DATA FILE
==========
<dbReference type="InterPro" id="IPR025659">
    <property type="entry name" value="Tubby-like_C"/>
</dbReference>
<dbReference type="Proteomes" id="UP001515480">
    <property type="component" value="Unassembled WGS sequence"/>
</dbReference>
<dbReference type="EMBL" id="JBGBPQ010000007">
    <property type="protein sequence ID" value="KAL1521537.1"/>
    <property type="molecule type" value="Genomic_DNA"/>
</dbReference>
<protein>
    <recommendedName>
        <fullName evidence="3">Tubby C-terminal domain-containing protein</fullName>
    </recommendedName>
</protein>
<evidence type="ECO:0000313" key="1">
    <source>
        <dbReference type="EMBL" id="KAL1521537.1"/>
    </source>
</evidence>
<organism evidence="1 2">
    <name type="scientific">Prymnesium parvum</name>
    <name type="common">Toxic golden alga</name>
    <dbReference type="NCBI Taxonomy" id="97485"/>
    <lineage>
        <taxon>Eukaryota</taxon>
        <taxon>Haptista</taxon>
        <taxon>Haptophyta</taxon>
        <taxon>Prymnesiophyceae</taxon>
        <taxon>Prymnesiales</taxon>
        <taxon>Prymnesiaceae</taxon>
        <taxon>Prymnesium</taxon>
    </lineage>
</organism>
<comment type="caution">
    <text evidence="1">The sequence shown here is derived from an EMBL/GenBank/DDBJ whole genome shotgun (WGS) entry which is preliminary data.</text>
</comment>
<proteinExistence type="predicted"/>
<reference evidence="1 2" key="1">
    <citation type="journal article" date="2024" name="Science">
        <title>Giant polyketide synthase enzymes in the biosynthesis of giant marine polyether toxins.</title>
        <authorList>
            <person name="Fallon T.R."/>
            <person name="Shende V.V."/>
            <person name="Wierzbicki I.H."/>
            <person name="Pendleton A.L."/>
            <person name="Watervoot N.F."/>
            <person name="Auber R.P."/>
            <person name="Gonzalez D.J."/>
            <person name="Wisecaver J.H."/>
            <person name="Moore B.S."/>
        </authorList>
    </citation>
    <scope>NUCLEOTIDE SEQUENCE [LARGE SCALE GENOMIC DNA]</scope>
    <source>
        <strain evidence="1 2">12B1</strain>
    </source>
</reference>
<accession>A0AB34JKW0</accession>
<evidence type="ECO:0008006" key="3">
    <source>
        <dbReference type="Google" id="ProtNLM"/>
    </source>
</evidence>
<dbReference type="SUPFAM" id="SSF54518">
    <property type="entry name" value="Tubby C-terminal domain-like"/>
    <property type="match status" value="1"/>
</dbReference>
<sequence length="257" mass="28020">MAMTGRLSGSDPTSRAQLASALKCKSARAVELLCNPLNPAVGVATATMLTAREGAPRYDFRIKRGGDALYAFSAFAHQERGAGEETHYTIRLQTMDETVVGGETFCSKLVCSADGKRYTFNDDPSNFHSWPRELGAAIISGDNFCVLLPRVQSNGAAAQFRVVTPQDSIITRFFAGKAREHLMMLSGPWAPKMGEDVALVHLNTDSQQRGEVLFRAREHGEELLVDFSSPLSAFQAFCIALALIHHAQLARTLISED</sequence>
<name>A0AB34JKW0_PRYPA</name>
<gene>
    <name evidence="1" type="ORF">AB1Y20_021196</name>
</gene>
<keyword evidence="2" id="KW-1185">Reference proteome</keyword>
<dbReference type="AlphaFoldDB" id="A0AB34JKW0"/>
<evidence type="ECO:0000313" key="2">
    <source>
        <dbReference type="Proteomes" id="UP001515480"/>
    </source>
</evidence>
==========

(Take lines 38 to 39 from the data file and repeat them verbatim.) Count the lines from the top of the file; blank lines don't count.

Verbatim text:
<proteinExistence type="predicted"/>
<reference evidence="1 2" key="1">